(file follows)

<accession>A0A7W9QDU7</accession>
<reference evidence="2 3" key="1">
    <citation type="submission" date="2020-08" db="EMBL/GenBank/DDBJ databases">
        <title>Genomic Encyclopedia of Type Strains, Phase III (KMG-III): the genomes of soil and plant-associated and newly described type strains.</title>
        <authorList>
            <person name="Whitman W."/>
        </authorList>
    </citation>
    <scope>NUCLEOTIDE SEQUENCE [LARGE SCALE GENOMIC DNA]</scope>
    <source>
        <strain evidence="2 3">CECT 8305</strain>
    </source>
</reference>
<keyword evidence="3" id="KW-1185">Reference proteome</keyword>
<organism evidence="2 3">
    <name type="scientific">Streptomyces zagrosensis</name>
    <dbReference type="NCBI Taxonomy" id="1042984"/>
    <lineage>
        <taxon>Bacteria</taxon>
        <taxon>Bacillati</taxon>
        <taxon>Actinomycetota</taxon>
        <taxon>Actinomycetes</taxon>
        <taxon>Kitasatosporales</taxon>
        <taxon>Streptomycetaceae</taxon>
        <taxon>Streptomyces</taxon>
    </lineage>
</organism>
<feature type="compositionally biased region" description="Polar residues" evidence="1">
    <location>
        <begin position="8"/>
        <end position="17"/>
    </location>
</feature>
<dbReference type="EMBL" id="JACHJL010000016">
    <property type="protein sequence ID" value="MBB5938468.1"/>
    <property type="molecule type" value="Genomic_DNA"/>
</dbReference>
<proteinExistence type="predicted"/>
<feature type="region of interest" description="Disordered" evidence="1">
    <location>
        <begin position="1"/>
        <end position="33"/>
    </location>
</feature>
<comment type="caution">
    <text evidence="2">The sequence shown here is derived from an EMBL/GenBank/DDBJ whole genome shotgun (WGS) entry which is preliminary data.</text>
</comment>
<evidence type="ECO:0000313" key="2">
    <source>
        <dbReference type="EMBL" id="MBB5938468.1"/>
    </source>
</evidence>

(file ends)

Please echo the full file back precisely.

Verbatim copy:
<accession>A0A7W9QDU7</accession>
<reference evidence="2 3" key="1">
    <citation type="submission" date="2020-08" db="EMBL/GenBank/DDBJ databases">
        <title>Genomic Encyclopedia of Type Strains, Phase III (KMG-III): the genomes of soil and plant-associated and newly described type strains.</title>
        <authorList>
            <person name="Whitman W."/>
        </authorList>
    </citation>
    <scope>NUCLEOTIDE SEQUENCE [LARGE SCALE GENOMIC DNA]</scope>
    <source>
        <strain evidence="2 3">CECT 8305</strain>
    </source>
</reference>
<keyword evidence="3" id="KW-1185">Reference proteome</keyword>
<organism evidence="2 3">
    <name type="scientific">Streptomyces zagrosensis</name>
    <dbReference type="NCBI Taxonomy" id="1042984"/>
    <lineage>
        <taxon>Bacteria</taxon>
        <taxon>Bacillati</taxon>
        <taxon>Actinomycetota</taxon>
        <taxon>Actinomycetes</taxon>
        <taxon>Kitasatosporales</taxon>
        <taxon>Streptomycetaceae</taxon>
        <taxon>Streptomyces</taxon>
    </lineage>
</organism>
<feature type="compositionally biased region" description="Polar residues" evidence="1">
    <location>
        <begin position="8"/>
        <end position="17"/>
    </location>
</feature>
<dbReference type="EMBL" id="JACHJL010000016">
    <property type="protein sequence ID" value="MBB5938468.1"/>
    <property type="molecule type" value="Genomic_DNA"/>
</dbReference>
<proteinExistence type="predicted"/>
<feature type="region of interest" description="Disordered" evidence="1">
    <location>
        <begin position="1"/>
        <end position="33"/>
    </location>
</feature>
<comment type="caution">
    <text evidence="2">The sequence shown here is derived from an EMBL/GenBank/DDBJ whole genome shotgun (WGS) entry which is preliminary data.</text>
</comment>
<evidence type="ECO:0000313" key="2">
    <source>
        <dbReference type="EMBL" id="MBB5938468.1"/>
    </source>
</evidence>